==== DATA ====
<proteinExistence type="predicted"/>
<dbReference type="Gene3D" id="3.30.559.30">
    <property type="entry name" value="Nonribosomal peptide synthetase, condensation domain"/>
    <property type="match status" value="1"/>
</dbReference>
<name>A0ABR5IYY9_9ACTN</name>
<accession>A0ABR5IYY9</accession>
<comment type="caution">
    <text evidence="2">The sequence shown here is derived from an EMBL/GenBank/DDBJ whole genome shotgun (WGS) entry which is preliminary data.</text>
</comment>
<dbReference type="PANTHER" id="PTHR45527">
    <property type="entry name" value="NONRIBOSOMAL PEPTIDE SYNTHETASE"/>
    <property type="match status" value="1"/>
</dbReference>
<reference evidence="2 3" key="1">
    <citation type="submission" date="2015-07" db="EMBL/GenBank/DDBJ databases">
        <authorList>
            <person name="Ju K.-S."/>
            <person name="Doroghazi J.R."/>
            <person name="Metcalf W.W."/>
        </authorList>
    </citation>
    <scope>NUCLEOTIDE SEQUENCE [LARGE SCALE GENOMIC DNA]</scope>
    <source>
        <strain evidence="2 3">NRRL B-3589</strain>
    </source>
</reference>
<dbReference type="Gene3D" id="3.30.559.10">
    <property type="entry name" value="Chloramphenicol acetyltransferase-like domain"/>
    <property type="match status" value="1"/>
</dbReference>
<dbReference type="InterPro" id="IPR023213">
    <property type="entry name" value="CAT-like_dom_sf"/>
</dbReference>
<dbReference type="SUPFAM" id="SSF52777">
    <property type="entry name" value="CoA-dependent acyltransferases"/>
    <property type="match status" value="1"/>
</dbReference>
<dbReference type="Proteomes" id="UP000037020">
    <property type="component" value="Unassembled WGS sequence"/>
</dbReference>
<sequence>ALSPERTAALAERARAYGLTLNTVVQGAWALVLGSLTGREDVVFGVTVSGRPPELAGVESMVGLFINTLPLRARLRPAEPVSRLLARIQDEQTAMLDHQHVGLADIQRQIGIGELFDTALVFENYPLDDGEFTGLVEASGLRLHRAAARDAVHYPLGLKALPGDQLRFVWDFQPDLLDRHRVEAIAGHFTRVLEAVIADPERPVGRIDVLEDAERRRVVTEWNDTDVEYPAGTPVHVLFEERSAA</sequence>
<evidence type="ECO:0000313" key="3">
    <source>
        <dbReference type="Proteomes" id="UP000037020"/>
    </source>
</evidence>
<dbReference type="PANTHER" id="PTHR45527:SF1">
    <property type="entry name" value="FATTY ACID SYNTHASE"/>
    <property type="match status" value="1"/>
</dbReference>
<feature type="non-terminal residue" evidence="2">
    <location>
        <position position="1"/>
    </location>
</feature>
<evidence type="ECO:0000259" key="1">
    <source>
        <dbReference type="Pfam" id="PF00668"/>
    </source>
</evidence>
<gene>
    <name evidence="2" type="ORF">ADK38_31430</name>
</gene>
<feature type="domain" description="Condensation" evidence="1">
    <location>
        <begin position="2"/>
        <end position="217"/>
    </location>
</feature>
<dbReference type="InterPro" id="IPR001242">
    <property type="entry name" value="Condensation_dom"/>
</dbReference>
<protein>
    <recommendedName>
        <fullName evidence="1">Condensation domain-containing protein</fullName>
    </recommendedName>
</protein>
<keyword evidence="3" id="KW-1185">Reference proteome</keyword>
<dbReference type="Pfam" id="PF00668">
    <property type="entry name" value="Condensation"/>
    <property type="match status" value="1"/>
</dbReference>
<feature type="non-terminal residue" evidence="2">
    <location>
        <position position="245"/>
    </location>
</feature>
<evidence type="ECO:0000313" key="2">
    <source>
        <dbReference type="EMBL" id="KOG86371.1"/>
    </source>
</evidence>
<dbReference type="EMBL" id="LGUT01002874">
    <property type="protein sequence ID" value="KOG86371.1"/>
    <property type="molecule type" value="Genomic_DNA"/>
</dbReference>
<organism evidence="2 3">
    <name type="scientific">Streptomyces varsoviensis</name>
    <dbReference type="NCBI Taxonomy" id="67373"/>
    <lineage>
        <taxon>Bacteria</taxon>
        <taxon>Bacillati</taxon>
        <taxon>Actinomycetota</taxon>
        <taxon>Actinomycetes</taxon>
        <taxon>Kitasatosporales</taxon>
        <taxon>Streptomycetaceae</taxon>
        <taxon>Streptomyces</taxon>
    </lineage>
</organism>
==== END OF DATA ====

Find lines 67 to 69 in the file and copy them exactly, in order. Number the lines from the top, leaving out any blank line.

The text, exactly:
        <begin position="2"/>
        <end position="217"/>
    </location>